Jonathan Swift – A Mixed Reality Application for Trinity Library’s Long Room18th November 2020
In our first paper on the cross-reality Jonathan Swift project, Jonathan Swift: Augmented Reality Application for Trinity Library’s Long Room, we describe the project’s use of cutting-edge volumetric video (VV) for developing content for our augmented reality (AR) prototype. The article traces the evolutionary process from concept, through narrative development, to completed AR prototypes for a head-mounted display (HMD) and a handheld tablet device. It concludes with some reflections on the affordances of the various hardware formats and posits future directions for the research.
A Case Study on the Use of Volumetric Video in Augmented Reality for Cultural Heritage.
With interest in the use of AR rapidly growing alongside advances in visual display and 3D reconstruction technologies. With the integration of VV, AR can be enhanced with representations of live-action actors. In our paper A Case Study on the Use of Volumetric Video in Augmented Reality for Cultural Heritage, we present an exploratory case-study of our museologically focused AR application that evaluated the various parameters affecting the overall experience for visitors of the Long Room in the Old Library at Trinity College Dublin. Employing the volumetric 3D representation of Jonathan Swift, the benefits of applying VV in AR for a cultural heritage use-case scenario were explored. Moreover, we compared our two AR platforms for this prototype application: a tablet (iPad) and an HMD (Hololens). For this purpose, we collected post-task opinions of the application and processed quantitative and qualitative data. The results highlighted differences between the two platforms and showed how the developed VV AR application was initially received by the users. You can check out our full NordiCHI ’20 presentation below.
Volumetric Video in Augmented Reality Applications for Museological Narratives: A user study for the Long Room in the Library of Trinity College Dublin.
XR technologies are quickly establishing themselves as commonplace platforms for presenting objects of historical, scientific, artistic, and cultural interest to the public. In this space, AR is notably successful in delivering cultural heritage (CH) applications, including architectural and environmental heritage reconstruction, exhibition data management and representation, storytelling, and exhibition curation. Generally, it has been observed that the nature of information delivery in applications created for narrating exhibitions tends to be informative and formal. In Volumetric Video in Augmented Reality Applications for Museological Narratives: A user study for the Long Room in the Library of Trinity College Dublin we report on the assessment of the pilot scene as a prototype AR application that attempts to break this mold by employing a humorous and playful mode of communication. Our bespoke AR experience harnesses the cutting-edge live-action capture technique of VV to create a digital tour-guide that playfully embellished the museological experience of the museum visitors. This applied research paper consists of measuring, presenting, and discussing the appeal, interest, and ease of use of this ludic AR storytelling strategy mediated via AR technology in a CH context.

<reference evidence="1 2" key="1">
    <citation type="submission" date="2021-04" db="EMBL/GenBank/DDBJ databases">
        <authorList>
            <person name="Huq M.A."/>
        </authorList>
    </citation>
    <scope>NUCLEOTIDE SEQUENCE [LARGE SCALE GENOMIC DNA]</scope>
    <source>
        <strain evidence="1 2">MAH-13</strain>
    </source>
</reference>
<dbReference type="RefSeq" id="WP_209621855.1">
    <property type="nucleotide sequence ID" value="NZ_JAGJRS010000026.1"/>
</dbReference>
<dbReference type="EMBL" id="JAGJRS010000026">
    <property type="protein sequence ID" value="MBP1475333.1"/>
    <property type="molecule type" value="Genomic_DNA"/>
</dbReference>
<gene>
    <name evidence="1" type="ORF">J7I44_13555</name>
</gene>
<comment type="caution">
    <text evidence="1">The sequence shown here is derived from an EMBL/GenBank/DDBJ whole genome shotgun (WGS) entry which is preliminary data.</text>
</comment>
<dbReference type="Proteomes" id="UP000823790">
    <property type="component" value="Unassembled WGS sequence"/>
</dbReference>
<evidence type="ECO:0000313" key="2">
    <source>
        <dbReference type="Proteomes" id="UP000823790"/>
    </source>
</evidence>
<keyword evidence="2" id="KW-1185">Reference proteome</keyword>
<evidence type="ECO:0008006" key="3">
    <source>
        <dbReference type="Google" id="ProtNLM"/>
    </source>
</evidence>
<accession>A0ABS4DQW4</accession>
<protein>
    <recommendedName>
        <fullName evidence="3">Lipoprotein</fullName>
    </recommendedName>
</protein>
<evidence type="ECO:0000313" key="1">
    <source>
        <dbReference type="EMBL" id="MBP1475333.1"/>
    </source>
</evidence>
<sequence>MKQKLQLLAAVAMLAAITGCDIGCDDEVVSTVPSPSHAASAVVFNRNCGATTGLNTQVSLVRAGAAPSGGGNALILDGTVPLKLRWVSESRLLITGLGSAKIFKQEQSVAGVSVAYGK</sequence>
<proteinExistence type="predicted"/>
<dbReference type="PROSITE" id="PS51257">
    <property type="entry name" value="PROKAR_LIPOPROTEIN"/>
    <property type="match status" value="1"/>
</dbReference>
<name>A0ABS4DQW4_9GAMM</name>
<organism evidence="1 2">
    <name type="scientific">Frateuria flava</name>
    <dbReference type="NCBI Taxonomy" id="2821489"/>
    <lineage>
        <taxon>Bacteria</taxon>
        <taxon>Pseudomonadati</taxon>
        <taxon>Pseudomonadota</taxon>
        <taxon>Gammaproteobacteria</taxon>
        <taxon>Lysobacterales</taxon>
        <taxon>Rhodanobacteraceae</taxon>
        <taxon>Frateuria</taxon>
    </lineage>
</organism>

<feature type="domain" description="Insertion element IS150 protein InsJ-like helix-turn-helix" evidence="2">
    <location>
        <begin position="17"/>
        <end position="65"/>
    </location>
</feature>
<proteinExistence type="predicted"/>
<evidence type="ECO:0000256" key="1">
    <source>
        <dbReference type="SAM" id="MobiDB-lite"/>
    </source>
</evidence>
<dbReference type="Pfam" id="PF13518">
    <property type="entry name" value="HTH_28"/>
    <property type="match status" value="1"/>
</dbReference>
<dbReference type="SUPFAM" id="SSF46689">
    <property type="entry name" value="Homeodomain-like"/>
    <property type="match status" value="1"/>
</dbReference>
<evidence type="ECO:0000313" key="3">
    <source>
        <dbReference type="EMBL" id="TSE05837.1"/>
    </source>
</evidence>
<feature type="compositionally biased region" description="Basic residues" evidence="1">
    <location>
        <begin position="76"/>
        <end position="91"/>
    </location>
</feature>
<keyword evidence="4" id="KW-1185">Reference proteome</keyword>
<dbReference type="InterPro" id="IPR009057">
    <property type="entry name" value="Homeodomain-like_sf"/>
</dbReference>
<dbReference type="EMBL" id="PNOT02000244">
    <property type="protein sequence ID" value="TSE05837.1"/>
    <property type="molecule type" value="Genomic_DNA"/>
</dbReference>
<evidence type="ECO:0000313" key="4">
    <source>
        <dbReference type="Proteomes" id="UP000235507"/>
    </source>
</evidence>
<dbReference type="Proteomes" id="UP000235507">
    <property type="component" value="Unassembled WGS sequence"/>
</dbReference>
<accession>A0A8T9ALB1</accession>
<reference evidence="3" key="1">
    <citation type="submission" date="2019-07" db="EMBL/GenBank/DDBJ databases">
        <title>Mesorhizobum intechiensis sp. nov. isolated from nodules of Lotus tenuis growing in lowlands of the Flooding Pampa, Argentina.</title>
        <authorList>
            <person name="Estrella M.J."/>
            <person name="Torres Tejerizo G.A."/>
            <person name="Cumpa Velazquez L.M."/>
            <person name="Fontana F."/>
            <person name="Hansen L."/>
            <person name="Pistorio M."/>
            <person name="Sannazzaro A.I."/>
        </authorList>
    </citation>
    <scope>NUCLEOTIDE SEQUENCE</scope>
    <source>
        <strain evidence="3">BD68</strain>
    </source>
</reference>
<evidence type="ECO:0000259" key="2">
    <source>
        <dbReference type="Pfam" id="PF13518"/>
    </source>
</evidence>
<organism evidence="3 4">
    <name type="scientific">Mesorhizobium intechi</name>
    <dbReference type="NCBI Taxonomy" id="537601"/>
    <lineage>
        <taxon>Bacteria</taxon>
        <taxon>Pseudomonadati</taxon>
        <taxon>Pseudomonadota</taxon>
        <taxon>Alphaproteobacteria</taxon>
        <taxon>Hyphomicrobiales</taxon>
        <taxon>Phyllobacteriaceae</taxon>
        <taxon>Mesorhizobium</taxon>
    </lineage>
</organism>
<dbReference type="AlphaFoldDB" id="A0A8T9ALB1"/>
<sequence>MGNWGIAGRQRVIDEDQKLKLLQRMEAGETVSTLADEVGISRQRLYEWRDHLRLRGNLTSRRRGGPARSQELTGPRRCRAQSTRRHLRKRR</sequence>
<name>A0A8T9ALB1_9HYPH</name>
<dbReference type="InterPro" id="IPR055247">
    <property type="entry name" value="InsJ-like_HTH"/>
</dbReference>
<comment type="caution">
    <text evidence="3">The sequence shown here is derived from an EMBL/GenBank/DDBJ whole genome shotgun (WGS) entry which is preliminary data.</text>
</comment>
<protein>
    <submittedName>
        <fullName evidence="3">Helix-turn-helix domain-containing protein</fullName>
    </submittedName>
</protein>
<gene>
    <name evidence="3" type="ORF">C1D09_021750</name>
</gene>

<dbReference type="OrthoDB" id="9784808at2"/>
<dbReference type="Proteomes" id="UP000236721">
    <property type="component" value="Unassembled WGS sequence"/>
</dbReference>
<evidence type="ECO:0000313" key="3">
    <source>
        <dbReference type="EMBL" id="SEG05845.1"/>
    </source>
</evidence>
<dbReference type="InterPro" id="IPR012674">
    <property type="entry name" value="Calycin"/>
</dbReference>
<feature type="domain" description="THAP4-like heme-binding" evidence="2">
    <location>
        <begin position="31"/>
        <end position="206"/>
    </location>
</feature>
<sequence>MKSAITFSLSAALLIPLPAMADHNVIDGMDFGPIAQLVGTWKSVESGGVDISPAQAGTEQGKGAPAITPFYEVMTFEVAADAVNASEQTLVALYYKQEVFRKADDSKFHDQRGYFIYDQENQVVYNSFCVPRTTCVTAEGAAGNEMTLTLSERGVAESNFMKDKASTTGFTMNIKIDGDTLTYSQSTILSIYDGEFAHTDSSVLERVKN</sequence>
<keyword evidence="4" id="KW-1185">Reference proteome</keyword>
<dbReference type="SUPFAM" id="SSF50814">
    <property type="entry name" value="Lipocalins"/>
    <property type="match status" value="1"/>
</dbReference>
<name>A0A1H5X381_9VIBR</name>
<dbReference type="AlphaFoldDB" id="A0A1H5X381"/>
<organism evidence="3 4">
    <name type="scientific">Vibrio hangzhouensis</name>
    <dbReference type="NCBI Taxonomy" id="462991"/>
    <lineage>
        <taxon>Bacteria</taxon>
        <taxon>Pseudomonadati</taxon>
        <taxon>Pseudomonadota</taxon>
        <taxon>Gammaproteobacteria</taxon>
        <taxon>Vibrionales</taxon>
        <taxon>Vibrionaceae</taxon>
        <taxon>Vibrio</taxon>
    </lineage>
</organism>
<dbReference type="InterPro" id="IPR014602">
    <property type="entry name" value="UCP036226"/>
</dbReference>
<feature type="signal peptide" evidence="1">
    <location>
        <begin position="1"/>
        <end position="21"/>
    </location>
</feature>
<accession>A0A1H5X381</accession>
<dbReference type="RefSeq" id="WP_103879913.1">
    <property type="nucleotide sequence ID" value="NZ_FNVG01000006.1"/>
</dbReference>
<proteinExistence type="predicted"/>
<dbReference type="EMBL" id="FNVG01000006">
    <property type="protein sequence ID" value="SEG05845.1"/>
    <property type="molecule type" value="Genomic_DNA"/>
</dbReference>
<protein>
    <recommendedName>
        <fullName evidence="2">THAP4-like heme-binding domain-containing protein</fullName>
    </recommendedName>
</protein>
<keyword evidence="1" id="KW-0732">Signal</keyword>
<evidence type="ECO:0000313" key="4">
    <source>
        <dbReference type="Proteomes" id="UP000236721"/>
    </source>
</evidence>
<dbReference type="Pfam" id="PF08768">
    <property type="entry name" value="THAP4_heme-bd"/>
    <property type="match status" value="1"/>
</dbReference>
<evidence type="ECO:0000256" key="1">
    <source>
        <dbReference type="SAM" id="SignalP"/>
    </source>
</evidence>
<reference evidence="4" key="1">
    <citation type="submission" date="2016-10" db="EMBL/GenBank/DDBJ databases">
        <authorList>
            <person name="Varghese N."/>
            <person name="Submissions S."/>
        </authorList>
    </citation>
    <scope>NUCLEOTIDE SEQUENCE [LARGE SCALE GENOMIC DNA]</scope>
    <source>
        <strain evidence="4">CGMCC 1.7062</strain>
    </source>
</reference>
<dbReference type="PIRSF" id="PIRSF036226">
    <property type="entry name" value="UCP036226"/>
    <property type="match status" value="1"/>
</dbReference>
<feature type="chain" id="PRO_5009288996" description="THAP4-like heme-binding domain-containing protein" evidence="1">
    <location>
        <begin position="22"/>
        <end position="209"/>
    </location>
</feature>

O’Dwyer, N., Ondej, J., Pagés R., Amplianitis, K., and Smolic, A. (2018). Jonathan Swift: Augmented Reality Application for Trinity Library’s Long Room. In: Rouse R., Koenitz H., Haahr M. (eds) Interactive Storytelling. ICIDS 2018. Lecture Notes in Computer Science, vol 11318. Springer, Cham. https://doi.org/10.1007/978-3-030-04028-4_39
Young, G. W. (2019). Demonstration of the Jonathan Swift Experience: An augmented and virtual reality application for TCD’s Long Room library [Interactive AR Experience]. The 13th Annual Irish Human-Computer Interaction (HCI) Conference, National University of Ireland, Galway.
Zerman, E., O’Dwyer, N., Young, G. W, and Smolic, A. (2020). A Case Study on the Use of Volumetric Video in Augmented Reality for Cultural Heritage. In: Proceedings of the 11th Nordic Conference on Human-Computer Interaction (NordiCHI ’20), Association for Computing Machinery (ACM), Tallinn, Estonia. https://doi.org/10.1145/3419249.3420115
O’Dwyer, N., Zerman, E., Young, G. W, Smolic, A., Dunne, S., and Shenton, H. (2021). Volumetric Video in Augmented Reality Applications for Museological Narratives: A user study for the Long Room in the Library of Trinity College Dublin. Journal on Computing and Cultural Heritage (JOCCH), 14(2), 1-20. https://doi-org.elib.tcd.ie/10.1145/3425400